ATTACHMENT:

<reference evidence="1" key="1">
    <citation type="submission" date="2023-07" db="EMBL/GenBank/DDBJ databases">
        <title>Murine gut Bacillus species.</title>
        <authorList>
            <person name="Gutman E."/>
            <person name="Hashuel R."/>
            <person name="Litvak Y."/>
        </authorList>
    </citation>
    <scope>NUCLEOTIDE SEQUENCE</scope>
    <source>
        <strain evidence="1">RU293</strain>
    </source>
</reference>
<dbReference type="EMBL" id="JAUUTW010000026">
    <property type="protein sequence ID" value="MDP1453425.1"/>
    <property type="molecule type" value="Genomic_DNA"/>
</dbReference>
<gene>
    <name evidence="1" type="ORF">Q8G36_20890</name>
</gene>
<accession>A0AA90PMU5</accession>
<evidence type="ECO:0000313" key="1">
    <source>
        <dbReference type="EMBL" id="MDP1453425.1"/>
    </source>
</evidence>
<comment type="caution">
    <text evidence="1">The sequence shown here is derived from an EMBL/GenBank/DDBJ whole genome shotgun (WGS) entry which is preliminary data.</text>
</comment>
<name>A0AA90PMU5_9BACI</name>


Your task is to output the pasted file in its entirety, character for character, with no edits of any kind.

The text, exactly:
<reference evidence="1" key="1">
    <citation type="submission" date="2023-07" db="EMBL/GenBank/DDBJ databases">
        <title>Murine gut Bacillus species.</title>
        <authorList>
            <person name="Gutman E."/>
            <person name="Hashuel R."/>
            <person name="Litvak Y."/>
        </authorList>
    </citation>
    <scope>NUCLEOTIDE SEQUENCE</scope>
    <source>
        <strain evidence="1">RU293</strain>
    </source>
</reference>
<dbReference type="EMBL" id="JAUUTW010000026">
    <property type="protein sequence ID" value="MDP1453425.1"/>
    <property type="molecule type" value="Genomic_DNA"/>
</dbReference>
<gene>
    <name evidence="1" type="ORF">Q8G36_20890</name>
</gene>
<accession>A0AA90PMU5</accession>
<evidence type="ECO:0000313" key="1">
    <source>
        <dbReference type="EMBL" id="MDP1453425.1"/>
    </source>
</evidence>
<comment type="caution">
    <text evidence="1">The sequence shown here is derived from an EMBL/GenBank/DDBJ whole genome shotgun (WGS) entry which is preliminary data.</text>
</comment>
<name>A0AA90PMU5_9BACI</name>